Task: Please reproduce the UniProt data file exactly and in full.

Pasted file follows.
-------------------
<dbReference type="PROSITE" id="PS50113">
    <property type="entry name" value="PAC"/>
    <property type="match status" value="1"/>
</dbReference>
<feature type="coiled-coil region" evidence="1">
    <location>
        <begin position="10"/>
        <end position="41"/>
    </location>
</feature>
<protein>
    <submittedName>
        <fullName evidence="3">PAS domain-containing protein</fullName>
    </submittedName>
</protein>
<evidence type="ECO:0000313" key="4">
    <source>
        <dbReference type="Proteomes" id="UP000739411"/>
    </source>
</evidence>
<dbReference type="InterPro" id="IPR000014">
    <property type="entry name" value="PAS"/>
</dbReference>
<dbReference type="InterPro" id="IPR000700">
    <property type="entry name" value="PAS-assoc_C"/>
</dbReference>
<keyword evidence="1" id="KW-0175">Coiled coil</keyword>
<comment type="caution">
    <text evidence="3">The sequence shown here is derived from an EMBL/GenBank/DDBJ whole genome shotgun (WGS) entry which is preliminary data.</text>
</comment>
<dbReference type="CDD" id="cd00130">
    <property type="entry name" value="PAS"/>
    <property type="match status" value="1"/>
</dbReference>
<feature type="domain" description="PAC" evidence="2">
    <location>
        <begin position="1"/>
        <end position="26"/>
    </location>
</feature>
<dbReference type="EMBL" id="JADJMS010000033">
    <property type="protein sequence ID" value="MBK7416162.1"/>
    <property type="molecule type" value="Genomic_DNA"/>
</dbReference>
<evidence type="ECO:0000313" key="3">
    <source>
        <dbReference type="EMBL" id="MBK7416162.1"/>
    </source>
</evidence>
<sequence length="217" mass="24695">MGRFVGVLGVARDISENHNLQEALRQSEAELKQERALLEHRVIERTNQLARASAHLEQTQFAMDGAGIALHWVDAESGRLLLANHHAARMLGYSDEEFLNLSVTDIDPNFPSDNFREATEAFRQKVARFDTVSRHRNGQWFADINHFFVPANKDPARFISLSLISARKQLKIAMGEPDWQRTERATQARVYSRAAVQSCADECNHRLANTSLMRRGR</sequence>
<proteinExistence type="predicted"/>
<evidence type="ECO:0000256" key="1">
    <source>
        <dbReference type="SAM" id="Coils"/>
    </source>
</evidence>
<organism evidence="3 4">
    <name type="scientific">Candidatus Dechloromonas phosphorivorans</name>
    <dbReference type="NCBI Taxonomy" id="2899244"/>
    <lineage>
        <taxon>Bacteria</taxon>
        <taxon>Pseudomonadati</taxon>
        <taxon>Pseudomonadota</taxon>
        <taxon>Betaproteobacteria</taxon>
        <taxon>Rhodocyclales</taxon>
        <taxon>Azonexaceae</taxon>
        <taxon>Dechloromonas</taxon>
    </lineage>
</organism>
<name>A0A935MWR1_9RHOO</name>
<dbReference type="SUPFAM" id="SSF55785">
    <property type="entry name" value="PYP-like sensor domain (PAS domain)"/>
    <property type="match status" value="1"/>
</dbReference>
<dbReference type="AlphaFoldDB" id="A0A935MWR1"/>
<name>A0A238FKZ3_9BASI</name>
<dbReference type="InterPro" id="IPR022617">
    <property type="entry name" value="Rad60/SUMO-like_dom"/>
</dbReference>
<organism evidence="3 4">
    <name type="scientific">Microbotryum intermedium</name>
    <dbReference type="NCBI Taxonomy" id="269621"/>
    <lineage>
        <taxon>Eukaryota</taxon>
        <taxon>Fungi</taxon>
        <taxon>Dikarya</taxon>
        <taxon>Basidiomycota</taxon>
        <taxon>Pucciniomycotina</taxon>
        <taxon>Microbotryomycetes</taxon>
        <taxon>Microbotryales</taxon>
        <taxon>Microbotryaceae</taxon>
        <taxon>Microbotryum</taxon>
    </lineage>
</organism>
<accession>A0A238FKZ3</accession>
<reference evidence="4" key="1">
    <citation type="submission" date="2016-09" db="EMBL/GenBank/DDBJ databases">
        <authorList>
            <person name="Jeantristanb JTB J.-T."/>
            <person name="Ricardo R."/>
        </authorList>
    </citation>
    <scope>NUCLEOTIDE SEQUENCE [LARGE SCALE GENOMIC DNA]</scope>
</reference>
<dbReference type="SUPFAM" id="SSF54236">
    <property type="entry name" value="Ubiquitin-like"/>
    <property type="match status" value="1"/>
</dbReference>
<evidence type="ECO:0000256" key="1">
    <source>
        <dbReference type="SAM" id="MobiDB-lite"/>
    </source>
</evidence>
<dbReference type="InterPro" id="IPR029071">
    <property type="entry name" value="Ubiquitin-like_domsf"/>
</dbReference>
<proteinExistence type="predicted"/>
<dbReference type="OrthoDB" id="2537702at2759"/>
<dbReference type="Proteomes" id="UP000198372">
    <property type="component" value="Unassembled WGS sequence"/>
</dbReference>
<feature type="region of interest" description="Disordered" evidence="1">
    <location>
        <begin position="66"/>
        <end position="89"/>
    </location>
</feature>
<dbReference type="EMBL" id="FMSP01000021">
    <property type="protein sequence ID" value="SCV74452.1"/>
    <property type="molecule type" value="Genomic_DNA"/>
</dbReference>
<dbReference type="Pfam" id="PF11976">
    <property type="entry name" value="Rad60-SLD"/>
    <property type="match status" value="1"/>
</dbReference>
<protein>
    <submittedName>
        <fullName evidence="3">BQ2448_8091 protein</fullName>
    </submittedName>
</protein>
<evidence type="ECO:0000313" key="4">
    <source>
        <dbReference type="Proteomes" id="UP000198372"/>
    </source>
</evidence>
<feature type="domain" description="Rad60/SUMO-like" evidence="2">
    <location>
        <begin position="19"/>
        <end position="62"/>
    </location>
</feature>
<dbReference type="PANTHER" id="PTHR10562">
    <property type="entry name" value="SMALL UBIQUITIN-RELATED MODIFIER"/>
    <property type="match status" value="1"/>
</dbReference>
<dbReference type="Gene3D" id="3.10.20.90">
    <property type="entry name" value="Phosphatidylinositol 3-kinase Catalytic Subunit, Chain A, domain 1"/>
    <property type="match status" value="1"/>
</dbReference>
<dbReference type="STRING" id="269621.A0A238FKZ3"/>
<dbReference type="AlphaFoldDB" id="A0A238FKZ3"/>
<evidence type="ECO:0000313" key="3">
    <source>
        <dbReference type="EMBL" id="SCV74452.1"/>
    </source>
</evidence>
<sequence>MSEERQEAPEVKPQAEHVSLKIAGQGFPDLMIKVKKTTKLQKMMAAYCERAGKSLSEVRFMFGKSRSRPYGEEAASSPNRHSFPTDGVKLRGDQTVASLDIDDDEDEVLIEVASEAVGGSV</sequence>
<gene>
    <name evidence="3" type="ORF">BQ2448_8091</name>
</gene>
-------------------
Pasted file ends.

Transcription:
<dbReference type="PROSITE" id="PS50113">
    <property type="entry name" value="PAC"/>
    <property type="match status" value="1"/>
</dbReference>
<feature type="coiled-coil region" evidence="1">
    <location>
        <begin position="10"/>
        <end position="41"/>
    </location>
</feature>
<protein>
    <submittedName>
        <fullName evidence="3">PAS domain-containing protein</fullName>
    </submittedName>
</protein>
<evidence type="ECO:0000313" key="4">
    <source>
        <dbReference type="Proteomes" id="UP000739411"/>
    </source>
</evidence>
<dbReference type="InterPro" id="IPR000014">
    <property type="entry name" value="PAS"/>
</dbReference>
<dbReference type="InterPro" id="IPR000700">
    <property type="entry name" value="PAS-assoc_C"/>
</dbReference>
<keyword evidence="1" id="KW-0175">Coiled coil</keyword>
<comment type="caution">
    <text evidence="3">The sequence shown here is derived from an EMBL/GenBank/DDBJ whole genome shotgun (WGS) entry which is preliminary data.</text>
</comment>
<dbReference type="CDD" id="cd00130">
    <property type="entry name" value="PAS"/>
    <property type="match status" value="1"/>
</dbReference>
<feature type="domain" description="PAC" evidence="2">
    <location>
        <begin position="1"/>
        <end position="26"/>
    </location>
</feature>
<dbReference type="EMBL" id="JADJMS010000033">
    <property type="protein sequence ID" value="MBK7416162.1"/>
    <property type="molecule type" value="Genomic_DNA"/>
</dbReference>
<evidence type="ECO:0000313" key="3">
    <source>
        <dbReference type="EMBL" id="MBK7416162.1"/>
    </source>
</evidence>
<sequence length="217" mass="24695">MGRFVGVLGVARDISENHNLQEALRQSEAELKQERALLEHRVIERTNQLARASAHLEQTQFAMDGAGIALHWVDAESGRLLLANHHAARMLGYSDEEFLNLSVTDIDPNFPSDNFREATEAFRQKVARFDTVSRHRNGQWFADINHFFVPANKDPARFISLSLISARKQLKIAMGEPDWQRTERATQARVYSRAAVQSCADECNHRLANTSLMRRGR</sequence>
<proteinExistence type="predicted"/>
<evidence type="ECO:0000256" key="1">
    <source>
        <dbReference type="SAM" id="Coils"/>
    </source>
</evidence>
<organism evidence="3 4">
    <name type="scientific">Candidatus Dechloromonas phosphorivorans</name>
    <dbReference type="NCBI Taxonomy" id="2899244"/>
    <lineage>
        <taxon>Bacteria</taxon>
        <taxon>Pseudomonadati</taxon>
        <taxon>Pseudomonadota</taxon>
        <taxon>Betaproteobacteria</taxon>
        <taxon>Rhodocyclales</taxon>
        <taxon>Azonexaceae</taxon>
        <taxon>Dechloromonas</taxon>
    </lineage>
</organism>
<name>A0A935MWR1_9RHOO</name>
<dbReference type="SUPFAM" id="SSF55785">
    <property type="entry name" value="PYP-like sensor domain (PAS domain)"/>
    <property type="match status" value="1"/>
</dbReference>
<dbReference type="AlphaFoldDB" id="A0A935MWR1"/>
<name>A0A238FKZ3_9BASI</name>
<dbReference type="InterPro" id="IPR022617">
    <property type="entry name" value="Rad60/SUMO-like_dom"/>
</dbReference>
<organism evidence="3 4">
    <name type="scientific">Microbotryum intermedium</name>
    <dbReference type="NCBI Taxonomy" id="269621"/>
    <lineage>
        <taxon>Eukaryota</taxon>
        <taxon>Fungi</taxon>
        <taxon>Dikarya</taxon>
        <taxon>Basidiomycota</taxon>
        <taxon>Pucciniomycotina</taxon>
        <taxon>Microbotryomycetes</taxon>
        <taxon>Microbotryales</taxon>
        <taxon>Microbotryaceae</taxon>
        <taxon>Microbotryum</taxon>
    </lineage>
</organism>
<accession>A0A238FKZ3</accession>
<reference evidence="4" key="1">
    <citation type="submission" date="2016-09" db="EMBL/GenBank/DDBJ databases">
        <authorList>
            <person name="Jeantristanb JTB J.-T."/>
            <person name="Ricardo R."/>
        </authorList>
    </citation>
    <scope>NUCLEOTIDE SEQUENCE [LARGE SCALE GENOMIC DNA]</scope>
</reference>
<dbReference type="SUPFAM" id="SSF54236">
    <property type="entry name" value="Ubiquitin-like"/>
    <property type="match status" value="1"/>
</dbReference>
<evidence type="ECO:0000256" key="1">
    <source>
        <dbReference type="SAM" id="MobiDB-lite"/>
    </source>
</evidence>
<dbReference type="InterPro" id="IPR029071">
    <property type="entry name" value="Ubiquitin-like_domsf"/>
</dbReference>
<proteinExistence type="predicted"/>
<dbReference type="OrthoDB" id="2537702at2759"/>
<dbReference type="Proteomes" id="UP000198372">
    <property type="component" value="Unassembled WGS sequence"/>
</dbReference>
<feature type="region of interest" description="Disordered" evidence="1">
    <location>
        <begin position="66"/>
        <end position="89"/>
    </location>
</feature>
<dbReference type="EMBL" id="FMSP01000021">
    <property type="protein sequence ID" value="SCV74452.1"/>
    <property type="molecule type" value="Genomic_DNA"/>
</dbReference>
<dbReference type="Pfam" id="PF11976">
    <property type="entry name" value="Rad60-SLD"/>
    <property type="match status" value="1"/>
</dbReference>
<protein>
    <submittedName>
        <fullName evidence="3">BQ2448_8091 protein</fullName>
    </submittedName>
</protein>
<evidence type="ECO:0000313" key="4">
    <source>
        <dbReference type="Proteomes" id="UP000198372"/>
    </source>
</evidence>
<feature type="domain" description="Rad60/SUMO-like" evidence="2">
    <location>
        <begin position="19"/>
        <end position="62"/>
    </location>
</feature>
<dbReference type="PANTHER" id="PTHR10562">
    <property type="entry name" value="SMALL UBIQUITIN-RELATED MODIFIER"/>
    <property type="match status" value="1"/>
</dbReference>
<dbReference type="Gene3D" id="3.10.20.90">
    <property type="entry name" value="Phosphatidylinositol 3-kinase Catalytic Subunit, Chain A, domain 1"/>
    <property type="match status" value="1"/>
</dbReference>
<dbReference type="STRING" id="269621.A0A238FKZ3"/>
<dbReference type="AlphaFoldDB" id="A0A238FKZ3"/>
<evidence type="ECO:0000313" key="3">
    <source>
        <dbReference type="EMBL" id="SCV74452.1"/>
    </source>
</evidence>
<sequence>MSEERQEAPEVKPQAEHVSLKIAGQGFPDLMIKVKKTTKLQKMMAAYCERAGKSLSEVRFMFGKSRSRPYGEEAASSPNRHSFPTDGVKLRGDQTVASLDIDDDEDEVLIEVASEAVGGSV</sequence>
<gene>
    <name evidence="3" type="ORF">BQ2448_8091</name>
</gene>